How to make vegan kufteh meat and rice balls

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Aunt Ruth was in the middle of one of her stories, and she started searching for a prop.

It was summer in Chicago, and she was telling us about a friend, or maybe it was a relative, who had fallen and bumped his head. The knot that swelled up, she said, “was as big as … as big as …” Ruth — my great-aunt, actually — kept looking around, until her eyes landed on the bowl of Assyrian meat-and-rice balls she had just made us for dinner. She grabbed one with her bare hands and held it up to her forehead. “As big as this kufteh!”

The kufteh, in case you’re wondering, was the size of a softball. And we laughed so hard that the scene has stuck in my memory for almost 50 years. Whenever I think of the Assyrian cooking of my father’s side of the family, I’m back at her table wondering how she became such a funny storyteller — and how, exactly, she made such good kufteh.

Get the recipe: Assyrian-Style Vegan Meat and Rice Balls

I never asked her or my other aunts the latter question directly while they were still around, a situation I perhaps unfairly blame on my difficult relationship with my late father and his own strained relations with his siblings, which led to long family rifts. But I got an answer nonetheless in the mid-1990s, when my stepmother gave me and my other siblings copies of a slim, hard-bound book called “Assyrian Mothers’ Cookbook: Our Heritage.” It was published by an aid society in Chicago, one of the places in the United States where Assyrian refugees migrated after fleeing massacre by the Turks in the early part of the century.

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Much like the Depression-era porcupine meatballs, kufteh incorporates raw rice and ground meat; when the rice plumps, the grains on the outside stick out, giving it its distinctive look. But while porcupine meatballs are traditionally cooked in tomato sauce, kufteh is usually steamed, and served unadorned (no sauce, no garnish). And the balls are usually really large, one per serving, which requires long cooking to tenderize the rice inside.

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The book included a recipe for kufteh, written in the brief style you’d recognize from those spiral-bound community cookbooks. I made it a few times, to varying levels of success, but it’s been off the table since I stopped eating meat almost a dozen years ago. In the meantime, I also spied a beautiful baked version of the dish on Cardamom & Tea, the blog written by one of my favorite Assyrian-American cooks, Kathryn Pauline, whose new book is “Piecemeal.”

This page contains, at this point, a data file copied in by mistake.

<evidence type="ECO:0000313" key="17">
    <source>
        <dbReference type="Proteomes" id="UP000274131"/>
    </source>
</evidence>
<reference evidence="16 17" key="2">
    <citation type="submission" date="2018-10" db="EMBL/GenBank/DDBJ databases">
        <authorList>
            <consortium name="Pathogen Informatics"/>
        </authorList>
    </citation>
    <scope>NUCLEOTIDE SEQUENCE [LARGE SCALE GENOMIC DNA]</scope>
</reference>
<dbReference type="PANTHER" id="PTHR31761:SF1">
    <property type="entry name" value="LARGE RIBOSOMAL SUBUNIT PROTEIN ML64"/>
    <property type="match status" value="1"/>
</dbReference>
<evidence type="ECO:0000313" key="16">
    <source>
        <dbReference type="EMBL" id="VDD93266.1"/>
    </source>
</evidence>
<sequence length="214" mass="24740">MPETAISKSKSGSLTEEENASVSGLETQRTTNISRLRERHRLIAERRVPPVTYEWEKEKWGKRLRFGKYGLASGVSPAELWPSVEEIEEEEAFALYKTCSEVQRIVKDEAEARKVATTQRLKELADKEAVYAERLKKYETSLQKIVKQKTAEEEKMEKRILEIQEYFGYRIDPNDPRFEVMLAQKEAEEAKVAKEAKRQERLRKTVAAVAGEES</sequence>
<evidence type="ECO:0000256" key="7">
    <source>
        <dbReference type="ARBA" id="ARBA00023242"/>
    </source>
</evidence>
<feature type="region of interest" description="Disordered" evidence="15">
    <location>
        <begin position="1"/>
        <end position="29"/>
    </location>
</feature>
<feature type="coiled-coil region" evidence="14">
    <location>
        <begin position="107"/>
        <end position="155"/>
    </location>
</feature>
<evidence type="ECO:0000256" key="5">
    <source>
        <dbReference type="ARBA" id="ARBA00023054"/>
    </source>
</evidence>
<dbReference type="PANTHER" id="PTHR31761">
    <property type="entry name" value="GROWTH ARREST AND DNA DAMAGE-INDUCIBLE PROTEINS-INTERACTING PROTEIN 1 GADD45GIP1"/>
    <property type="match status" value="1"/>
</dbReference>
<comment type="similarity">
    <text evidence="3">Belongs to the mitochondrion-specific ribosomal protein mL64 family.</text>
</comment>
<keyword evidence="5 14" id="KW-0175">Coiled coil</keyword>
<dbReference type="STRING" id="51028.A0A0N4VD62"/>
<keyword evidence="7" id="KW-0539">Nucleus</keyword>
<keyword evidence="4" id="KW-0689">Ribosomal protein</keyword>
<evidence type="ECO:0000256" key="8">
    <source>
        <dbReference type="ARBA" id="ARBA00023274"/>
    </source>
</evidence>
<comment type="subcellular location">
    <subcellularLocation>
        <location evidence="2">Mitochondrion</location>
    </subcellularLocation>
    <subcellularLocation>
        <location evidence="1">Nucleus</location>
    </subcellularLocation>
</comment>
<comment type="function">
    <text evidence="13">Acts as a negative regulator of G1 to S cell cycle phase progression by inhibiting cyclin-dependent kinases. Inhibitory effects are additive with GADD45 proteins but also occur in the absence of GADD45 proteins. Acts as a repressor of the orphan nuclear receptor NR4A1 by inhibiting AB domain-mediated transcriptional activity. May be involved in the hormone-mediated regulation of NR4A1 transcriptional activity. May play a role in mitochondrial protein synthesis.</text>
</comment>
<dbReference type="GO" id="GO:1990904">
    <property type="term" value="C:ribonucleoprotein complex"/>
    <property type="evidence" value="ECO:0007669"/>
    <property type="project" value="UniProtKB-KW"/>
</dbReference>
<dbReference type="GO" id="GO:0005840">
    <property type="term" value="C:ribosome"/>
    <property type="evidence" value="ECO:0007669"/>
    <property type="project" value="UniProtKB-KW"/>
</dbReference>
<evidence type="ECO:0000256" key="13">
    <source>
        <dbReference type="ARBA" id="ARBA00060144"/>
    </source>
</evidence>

I’m not the first person to write about how going vegetarian or vegan posed a threat to eating the foods of one’s culture. One of my favorite trends in cookbooks the last few years has been the steady stream of works by such authors as Joanne Lee Molinaro (“The Korean Vegan”), Bryant Terry (“Afro Vegan”), Hannah Che (“The Vegan Chinese Kitchen”) and Jocelyn Ramirez (“La Vida Verde”), who have written about getting in touch with the plant-based roots of their ancestral cuisines.

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My own memories of my relatives’ Assyrian cooking are limited, though: I recall a barely sweet, buttery filled cake called kadeh, plus a delicious but pretty basic chicken and rice. I’ve since eaten many Assyrian takes on vegetables, but they don’t evoke that flashback feeling the way kufteh does.

So I set out to veganize it. First, I thought I’d try lentils, but I couldn’t get the balls to hold up during the long cooking process. Mashed chickpeas were the same story. I realized I was postponing the inevitable: I needed to try it with a vegan ground beef, such as Beyond Meat or Impossible. I chopped the aromatic vegetables, used my hands to squish them together with a pound of the “meat” and a half-cup of rice, plus oregano for seasoning, and nestled them in a shallow pool of simmering water in a skillet. On went the cover, and an hour later, I had tender meatballs with swelled rice that tasted exactly like I remembered from Aunt Ruth’s table.

Of course, I couldn’t escape my modern cook’s impulses. I’ve since shortened the steaming time by par-cooking the rice first, making it more weeknight friendly. (I also developed an Instant Pot version.)

And the liquid left in the pan has always seemed too good to discard, so I’ve taken to swirling in some lemon juice and (vegan) butter and turning it into a sauce. I set the kufteh on a platter, drizzled around the sauce, sprinkled some parsley on top, and resisted the urge to pick one up and hold it to my forehead. Instead, I served it to guests and started thinking up some new stories to tell.

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Get the recipe: Assyrian-Style Vegan Meat and Rice Balls

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